Hinde, John Wilfrid (1916–97), photographer and postcard manufacturer, was born 17 May 1916 in Street, Somerset, England, into a close-knit Quaker family, who later became Christian Scientist. His great-grandfather was James Clark, co-founder of the Clark's footwear company. During early childhood he suffered from an illness that left him partially disabled in his left leg. As a result of this condition he spent much time till he was eleven lying on his back, and it was during this period that he developed an interest in photography. In 1927 he obtained his first pinhole camera through a magazine called Modern Boy, and he began to focus on techniques associated with photography. While still at school he befriended a local chemist, Carlos Pickering, who encouraged Hinde's interest in photography and more specifically colour photography. During his final year (1934) at school he attempted, unsuccessfully, to make his first colour photograph.
On leaving school in 1935 Hinde entered Clark's, but the following year became apprenticed to a firm of architects in Bristol. At the same time he made several failed attempts and experiments to produce a colour photograph using the carbro process of photographic printing. During the 1930s colour photography was in its infancy and Hinde realised that success depended on mastering the entire process from taking the photograph to printing. It became his aim not only to take high-quality colour photographs but also to reproduce them to the same quality when printed. To this end he enrolled at the Reimann School in London to study colour photography in 1937 and in the same year became an associate of the Royal Photographic Society. Among his tutors was Frank Newens, the foremost expert of the time in colour photographic printing. In 1939 Hinde founded a studio in London in partnership with John Yerbury, son of architectural photographer Frank Yerbury, and travelled to Germany, where he gained valuable experience in reproducing colour photographs at the printing stage.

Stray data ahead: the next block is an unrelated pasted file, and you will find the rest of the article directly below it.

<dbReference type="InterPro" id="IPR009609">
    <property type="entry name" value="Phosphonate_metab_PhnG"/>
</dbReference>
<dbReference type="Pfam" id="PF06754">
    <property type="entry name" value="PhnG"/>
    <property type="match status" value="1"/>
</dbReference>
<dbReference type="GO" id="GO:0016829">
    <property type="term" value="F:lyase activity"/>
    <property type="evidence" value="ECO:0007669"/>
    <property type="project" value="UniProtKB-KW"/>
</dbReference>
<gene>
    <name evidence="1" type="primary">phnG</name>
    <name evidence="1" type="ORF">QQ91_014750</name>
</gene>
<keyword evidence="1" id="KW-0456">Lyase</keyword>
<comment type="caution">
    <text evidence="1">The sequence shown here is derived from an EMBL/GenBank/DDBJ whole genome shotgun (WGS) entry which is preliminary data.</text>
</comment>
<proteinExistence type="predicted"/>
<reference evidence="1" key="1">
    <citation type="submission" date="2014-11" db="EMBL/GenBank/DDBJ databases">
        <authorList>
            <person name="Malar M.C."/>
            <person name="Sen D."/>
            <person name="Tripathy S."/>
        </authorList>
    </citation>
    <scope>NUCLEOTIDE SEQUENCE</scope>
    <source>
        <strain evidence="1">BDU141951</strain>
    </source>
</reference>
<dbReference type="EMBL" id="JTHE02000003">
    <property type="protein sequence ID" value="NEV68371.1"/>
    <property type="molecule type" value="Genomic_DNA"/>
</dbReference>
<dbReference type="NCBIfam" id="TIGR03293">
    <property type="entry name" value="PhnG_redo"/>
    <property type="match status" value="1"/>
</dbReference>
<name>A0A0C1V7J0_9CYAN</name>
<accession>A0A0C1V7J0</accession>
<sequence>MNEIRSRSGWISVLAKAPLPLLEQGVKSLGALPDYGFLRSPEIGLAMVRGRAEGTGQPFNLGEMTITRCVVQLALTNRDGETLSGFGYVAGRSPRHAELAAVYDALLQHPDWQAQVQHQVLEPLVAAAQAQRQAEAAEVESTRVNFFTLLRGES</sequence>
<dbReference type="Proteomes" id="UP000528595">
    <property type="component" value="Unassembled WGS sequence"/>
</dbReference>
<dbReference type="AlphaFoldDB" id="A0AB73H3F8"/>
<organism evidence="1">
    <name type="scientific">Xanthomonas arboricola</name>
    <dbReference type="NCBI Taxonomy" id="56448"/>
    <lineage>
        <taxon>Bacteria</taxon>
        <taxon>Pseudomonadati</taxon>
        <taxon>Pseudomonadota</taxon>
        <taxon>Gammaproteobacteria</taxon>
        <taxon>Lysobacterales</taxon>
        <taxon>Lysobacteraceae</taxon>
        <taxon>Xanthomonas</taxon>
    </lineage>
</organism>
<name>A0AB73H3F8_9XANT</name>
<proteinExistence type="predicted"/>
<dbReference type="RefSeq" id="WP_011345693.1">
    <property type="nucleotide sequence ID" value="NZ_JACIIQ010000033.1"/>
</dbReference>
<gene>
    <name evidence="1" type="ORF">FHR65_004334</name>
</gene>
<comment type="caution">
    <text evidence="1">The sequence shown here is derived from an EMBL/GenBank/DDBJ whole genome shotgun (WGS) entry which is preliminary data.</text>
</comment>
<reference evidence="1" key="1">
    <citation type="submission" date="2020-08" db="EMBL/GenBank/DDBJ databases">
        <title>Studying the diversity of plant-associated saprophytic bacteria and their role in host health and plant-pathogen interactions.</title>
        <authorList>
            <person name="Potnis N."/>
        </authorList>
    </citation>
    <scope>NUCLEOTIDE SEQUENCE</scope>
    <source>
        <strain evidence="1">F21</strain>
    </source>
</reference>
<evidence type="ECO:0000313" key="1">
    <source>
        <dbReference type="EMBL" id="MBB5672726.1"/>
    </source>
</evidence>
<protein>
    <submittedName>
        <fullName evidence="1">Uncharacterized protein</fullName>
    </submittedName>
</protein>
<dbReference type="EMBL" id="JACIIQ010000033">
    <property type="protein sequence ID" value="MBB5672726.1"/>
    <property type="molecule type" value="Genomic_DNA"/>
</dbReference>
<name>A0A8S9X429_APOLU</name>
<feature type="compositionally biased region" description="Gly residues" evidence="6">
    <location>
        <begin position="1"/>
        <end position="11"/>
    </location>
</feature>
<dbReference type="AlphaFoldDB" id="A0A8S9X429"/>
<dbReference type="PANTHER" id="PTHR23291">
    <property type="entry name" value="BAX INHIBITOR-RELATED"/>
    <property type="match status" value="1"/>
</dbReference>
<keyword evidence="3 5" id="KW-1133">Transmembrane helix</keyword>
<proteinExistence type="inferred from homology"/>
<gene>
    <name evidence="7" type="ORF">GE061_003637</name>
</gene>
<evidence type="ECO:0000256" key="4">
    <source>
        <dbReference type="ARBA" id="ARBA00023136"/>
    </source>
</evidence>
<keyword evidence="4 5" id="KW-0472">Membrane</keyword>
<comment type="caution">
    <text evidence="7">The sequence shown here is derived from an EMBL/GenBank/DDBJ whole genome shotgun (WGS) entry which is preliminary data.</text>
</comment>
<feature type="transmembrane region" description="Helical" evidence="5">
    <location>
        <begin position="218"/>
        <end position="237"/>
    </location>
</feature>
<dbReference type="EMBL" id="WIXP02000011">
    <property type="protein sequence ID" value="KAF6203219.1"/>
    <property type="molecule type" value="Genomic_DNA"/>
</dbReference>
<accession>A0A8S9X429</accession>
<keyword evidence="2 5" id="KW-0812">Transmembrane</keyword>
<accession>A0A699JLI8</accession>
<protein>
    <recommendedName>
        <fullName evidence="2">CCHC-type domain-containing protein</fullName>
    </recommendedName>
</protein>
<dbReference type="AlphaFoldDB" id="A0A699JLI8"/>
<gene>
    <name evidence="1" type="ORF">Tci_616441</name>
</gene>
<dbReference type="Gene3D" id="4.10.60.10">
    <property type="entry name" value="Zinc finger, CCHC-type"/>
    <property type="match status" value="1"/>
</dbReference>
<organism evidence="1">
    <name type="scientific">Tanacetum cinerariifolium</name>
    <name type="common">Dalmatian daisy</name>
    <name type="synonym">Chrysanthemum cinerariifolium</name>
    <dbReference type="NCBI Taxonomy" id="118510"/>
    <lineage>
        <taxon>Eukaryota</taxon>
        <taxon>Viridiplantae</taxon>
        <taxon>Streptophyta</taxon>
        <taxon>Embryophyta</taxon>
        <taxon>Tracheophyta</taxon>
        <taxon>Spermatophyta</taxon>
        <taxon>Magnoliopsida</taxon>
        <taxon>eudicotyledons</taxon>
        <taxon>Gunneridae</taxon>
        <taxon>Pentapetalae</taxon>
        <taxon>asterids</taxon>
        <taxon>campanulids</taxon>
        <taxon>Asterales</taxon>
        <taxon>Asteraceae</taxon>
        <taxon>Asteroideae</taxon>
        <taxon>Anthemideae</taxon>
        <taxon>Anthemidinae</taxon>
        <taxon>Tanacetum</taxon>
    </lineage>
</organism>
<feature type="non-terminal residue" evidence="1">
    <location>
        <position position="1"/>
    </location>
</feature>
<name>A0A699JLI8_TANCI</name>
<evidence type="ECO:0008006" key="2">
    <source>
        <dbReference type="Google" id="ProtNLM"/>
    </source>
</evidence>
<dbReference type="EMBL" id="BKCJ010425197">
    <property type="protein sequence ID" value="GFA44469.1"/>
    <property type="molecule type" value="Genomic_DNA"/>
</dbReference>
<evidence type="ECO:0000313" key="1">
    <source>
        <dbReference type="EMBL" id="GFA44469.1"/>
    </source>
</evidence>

Hinde registered as a conscientious objector during the second world war and did some photography work for the civil defence forces. By 1941 he was working for Adprint, producers of a series called ‘Britain in Colour’ and continued his search for a method to reproduce colour photographs on a mass scale. Over the following two years (1942 and 1943) he had seven colour prints shown at the annual exhibition of the Royal Photographic Society, and in 1943 he became a fellow of the society. Between 1941 and 1944 he worked primarily on illustrated horticultural books such as Alpines in colour and cultivation (1941) and Of cabbages and kings (1944). He was also involved in Britain in Pictures, and throughout the period constantly strove to develop a method that would provide the reproductive quality he was looking for. Hinde regarded the colour in photographs as representing optimism and vibrancy, and his desire to reproduce those qualities reflected his desire to promote the well-being of as large an audience as possible.